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FINRA: Clients May Win Arbitration, But Many Firms Fail to Pay

Up to 30 percent of monetary awards to investors in arbitration claims go unpaid, the self-regulator said. “It’s crystal clear this is and remains a huge problem for FINRA and therefore for investors,” says PIABA President Andrew Stoltmann.

This week the Financial Industry Regulatory Authority released data on the level of arbitration awards for investors who have successfully won claims against professional investment firms. The watchdog”s report shows that 22 to 30 percent of monetary awards to investors went unpaid from 2012 to 2016. In 2016, the most recent year FINRA has data for, there were a total of 158 arbitration cases awarded damages, and almost three out of every 10 judgements went unpaid.

“This is the first time we’ve seen documented evidence ... as to the scope of the problem, and it’s crystal clear this is and remains a huge problem for FINRA and therefore for investors,” said Andrew Stoltmann, president of the Public Investors Arbitration Bar Association, and an attorney with the Stoltmann Law Offices.

Stoltmann has made unpaid FINRA arbitration awards a priority during his term as president. His group will issue a report with their own findings on the matter in March. A February 2016 PIABA report found that $62.1 million of arbitration awards went unpaid in 2013 alone; FINRA’s own data shows that understated the matter: It was actually $75 million.

In its report, the self-regulatory organization outlined steps it has taken to address the issue, including barring firms and brokers that don’t pay awards. In 2016, FINRA moved to suspend 20 firms or reps involved with 15 awards; all but five either settled or paid the award. Other proposals include letting investors file complaints in civil court against non-paying firms and insisting on more information about a firms’ unpaid awards be listed on their Form U4s.

“They’re seriously looking to stop the process of a broker going to another firm with unpaid awards or allowing a brokerage firm to employ the brokers from a firm that’s gone out of business because of unpaid awards,” Stoltmann said.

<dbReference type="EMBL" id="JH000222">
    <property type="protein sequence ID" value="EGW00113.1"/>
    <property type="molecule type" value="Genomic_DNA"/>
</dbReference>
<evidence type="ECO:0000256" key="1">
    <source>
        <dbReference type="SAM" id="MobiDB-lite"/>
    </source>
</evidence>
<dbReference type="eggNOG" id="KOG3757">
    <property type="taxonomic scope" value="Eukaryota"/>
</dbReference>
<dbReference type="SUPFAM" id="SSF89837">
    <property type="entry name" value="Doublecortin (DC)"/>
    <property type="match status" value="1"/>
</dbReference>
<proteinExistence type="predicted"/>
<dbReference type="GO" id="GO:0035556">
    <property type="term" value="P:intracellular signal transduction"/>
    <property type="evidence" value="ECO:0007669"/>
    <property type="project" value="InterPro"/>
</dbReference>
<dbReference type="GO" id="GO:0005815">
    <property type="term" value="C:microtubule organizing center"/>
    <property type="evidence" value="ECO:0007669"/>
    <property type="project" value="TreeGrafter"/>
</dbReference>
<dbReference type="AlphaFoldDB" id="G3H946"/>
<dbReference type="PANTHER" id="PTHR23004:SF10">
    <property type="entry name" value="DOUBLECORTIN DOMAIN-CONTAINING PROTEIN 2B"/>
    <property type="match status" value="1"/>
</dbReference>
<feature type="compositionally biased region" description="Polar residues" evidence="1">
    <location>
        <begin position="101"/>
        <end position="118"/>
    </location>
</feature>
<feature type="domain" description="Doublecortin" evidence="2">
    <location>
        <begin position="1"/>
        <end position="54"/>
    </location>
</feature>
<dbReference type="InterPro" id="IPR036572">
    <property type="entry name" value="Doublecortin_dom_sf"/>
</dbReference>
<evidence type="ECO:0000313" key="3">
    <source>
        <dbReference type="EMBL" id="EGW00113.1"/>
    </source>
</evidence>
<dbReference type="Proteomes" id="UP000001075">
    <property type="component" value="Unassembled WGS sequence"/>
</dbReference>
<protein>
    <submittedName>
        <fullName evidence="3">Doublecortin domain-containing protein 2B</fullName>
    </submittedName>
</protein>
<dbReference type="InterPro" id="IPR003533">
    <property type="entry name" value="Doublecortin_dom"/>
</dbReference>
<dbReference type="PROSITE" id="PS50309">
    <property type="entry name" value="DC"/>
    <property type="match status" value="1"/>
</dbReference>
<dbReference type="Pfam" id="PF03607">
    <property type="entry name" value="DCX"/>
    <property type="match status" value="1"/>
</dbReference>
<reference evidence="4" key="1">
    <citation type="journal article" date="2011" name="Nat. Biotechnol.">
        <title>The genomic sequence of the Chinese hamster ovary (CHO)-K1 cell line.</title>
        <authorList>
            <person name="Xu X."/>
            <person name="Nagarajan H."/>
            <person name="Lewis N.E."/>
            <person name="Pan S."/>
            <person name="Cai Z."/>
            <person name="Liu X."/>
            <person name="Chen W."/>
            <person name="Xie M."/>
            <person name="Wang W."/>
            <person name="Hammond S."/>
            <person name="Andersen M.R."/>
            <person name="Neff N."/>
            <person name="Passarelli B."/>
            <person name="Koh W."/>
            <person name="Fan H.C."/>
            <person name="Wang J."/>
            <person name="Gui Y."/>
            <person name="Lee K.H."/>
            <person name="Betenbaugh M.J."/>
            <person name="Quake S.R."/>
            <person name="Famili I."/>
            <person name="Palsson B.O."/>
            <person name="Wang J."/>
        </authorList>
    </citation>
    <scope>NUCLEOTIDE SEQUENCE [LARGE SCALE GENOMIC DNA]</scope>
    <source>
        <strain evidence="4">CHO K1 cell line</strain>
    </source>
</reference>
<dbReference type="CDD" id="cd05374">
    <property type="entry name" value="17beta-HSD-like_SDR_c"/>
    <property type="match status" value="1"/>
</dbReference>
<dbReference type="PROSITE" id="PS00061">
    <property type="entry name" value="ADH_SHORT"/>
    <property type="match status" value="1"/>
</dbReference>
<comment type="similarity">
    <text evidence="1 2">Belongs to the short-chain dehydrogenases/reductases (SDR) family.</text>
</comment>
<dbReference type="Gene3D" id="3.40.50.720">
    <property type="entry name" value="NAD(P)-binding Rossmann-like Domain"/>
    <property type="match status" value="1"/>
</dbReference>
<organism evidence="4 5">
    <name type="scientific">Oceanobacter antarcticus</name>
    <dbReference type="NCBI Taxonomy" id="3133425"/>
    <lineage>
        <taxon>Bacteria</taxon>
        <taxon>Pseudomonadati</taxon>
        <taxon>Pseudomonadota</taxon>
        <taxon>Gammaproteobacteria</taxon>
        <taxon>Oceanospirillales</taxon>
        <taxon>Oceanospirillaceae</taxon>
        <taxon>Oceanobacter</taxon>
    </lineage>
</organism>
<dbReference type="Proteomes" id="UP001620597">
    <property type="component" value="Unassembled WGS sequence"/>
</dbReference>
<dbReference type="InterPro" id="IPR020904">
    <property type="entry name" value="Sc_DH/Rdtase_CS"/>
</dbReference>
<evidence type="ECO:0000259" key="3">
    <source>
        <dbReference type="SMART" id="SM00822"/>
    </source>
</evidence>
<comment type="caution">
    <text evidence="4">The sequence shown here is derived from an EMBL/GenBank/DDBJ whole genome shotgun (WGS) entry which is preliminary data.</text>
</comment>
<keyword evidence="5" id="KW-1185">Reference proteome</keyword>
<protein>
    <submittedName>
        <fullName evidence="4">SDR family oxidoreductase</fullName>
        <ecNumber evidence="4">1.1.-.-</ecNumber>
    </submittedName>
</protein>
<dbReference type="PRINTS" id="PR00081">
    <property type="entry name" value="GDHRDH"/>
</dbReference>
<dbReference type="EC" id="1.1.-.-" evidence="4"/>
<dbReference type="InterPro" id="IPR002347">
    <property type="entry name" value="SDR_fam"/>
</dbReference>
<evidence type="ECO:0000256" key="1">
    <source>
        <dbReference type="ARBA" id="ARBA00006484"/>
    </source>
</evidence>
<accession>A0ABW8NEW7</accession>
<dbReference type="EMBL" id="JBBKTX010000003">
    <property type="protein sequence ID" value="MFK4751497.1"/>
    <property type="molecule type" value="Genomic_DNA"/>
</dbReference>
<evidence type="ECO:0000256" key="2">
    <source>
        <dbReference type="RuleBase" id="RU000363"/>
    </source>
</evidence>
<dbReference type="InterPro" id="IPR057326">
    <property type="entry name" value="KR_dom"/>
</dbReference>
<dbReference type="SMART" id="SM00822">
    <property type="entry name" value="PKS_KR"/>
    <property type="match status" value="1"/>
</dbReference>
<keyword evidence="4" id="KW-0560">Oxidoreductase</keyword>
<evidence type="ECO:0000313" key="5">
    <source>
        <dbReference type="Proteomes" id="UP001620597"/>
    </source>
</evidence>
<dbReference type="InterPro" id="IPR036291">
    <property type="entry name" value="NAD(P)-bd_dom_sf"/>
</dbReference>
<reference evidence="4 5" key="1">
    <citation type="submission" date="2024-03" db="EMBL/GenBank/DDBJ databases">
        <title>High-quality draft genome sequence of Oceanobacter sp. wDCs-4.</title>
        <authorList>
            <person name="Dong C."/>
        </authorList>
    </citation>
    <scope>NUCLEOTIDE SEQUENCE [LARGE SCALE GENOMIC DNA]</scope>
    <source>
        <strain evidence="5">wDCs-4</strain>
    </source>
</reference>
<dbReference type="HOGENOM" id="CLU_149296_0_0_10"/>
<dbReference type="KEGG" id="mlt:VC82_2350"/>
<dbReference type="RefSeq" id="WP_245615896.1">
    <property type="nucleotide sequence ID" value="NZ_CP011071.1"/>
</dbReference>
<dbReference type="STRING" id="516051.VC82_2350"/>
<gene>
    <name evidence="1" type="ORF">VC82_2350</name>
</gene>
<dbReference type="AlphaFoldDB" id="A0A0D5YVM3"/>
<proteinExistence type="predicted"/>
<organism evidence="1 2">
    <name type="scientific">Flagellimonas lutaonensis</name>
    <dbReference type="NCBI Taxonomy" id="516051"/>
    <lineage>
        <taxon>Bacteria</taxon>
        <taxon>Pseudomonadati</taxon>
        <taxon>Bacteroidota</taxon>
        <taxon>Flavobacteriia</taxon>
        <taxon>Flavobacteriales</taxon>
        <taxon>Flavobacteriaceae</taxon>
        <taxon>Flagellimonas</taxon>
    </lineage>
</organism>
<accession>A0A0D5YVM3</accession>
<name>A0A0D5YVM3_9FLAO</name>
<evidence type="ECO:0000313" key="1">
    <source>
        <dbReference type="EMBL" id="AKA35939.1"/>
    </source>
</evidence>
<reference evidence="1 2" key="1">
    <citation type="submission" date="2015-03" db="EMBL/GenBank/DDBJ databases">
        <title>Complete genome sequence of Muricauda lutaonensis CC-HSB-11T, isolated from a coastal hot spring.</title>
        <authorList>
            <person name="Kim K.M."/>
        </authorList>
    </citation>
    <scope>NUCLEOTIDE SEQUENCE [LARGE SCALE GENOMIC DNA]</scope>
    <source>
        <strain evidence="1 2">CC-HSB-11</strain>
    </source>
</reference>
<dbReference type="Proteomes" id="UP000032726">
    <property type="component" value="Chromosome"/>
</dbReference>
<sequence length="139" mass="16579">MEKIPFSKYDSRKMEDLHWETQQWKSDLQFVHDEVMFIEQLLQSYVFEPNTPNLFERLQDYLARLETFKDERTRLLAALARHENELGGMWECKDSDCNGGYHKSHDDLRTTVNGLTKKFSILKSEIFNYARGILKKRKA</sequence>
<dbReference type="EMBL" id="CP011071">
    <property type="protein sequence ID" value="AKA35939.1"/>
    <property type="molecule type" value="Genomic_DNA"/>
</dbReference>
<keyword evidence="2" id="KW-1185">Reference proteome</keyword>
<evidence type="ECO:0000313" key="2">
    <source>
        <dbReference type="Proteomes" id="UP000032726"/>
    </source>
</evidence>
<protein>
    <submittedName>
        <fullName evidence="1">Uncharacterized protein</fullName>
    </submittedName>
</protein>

But FINRA says additional steps need to involve other regulators. That includes requirements from the Securities and Exchange Commission that firms raise or maintain additional capital. They also suggest expanding Securities Investor Protection Corporation coverage to include unpaid customer arbitration awards. Another idea from FINRA is to havet Congress or the SEC require firms to carry separate arbitration claim insurance or the SEC amending its Form BD to include a disclosure of unpaid awards by firms. They also suggest amending bankruptcy laws so that arbitration awards cannot be discharged.

“FINRA is truly sick of being the piñata on this issue,” Stoltmann said. “So they are trying to spread the blame and the burden on other entities.”

But Stoltmann believes the most promising alternative, which FINRA also outlined in the paper, would be to create an unpaid arbitration pot to be funded by the brokerage industry.

“FINRA has taken very incremental, minor steps to address this issue. And it’s certainly taking credit for that, but nothing that FINRA is doing is putting money in investors’ pockets.”

In a statement, the Financial Services Institute, which advocates on behalf of independent brokerages, said it supported FINRA’s efforts. 

“However, the solution to this problem should not require those who honor their obligations to bear the burden of the bad acts of those that left the industry or are otherwise avoiding their responsibilities,” said David Bellaire, executive vice president and general counsel. “We look forward to participating in this important dialogue with regulators, policy makers and other stakeholders and appreciate FINRA’s efforts to initiate it.”

In its report FINRA points out that instances of unpaid awards don’t always mean a client went home empty-handed.

“In many cases,” FINRA said in its report, an unpaid award was part of a settlement with more than one firm, others of which may indeed have paid the claim. 

But of the 44 awards that went unpaid in 2016, 13 involved a settlement. “Those cases are very rare,” Stoltmann said.

FINRA’s data suggests that the issue is improving if one looks only at the dollar amount. In 2012, 47 percent, or $51 million, of the total amount awarded that year went unpaid. That compares to just 12 percent, or $14 million, of the total amount going unpaid in 2016.

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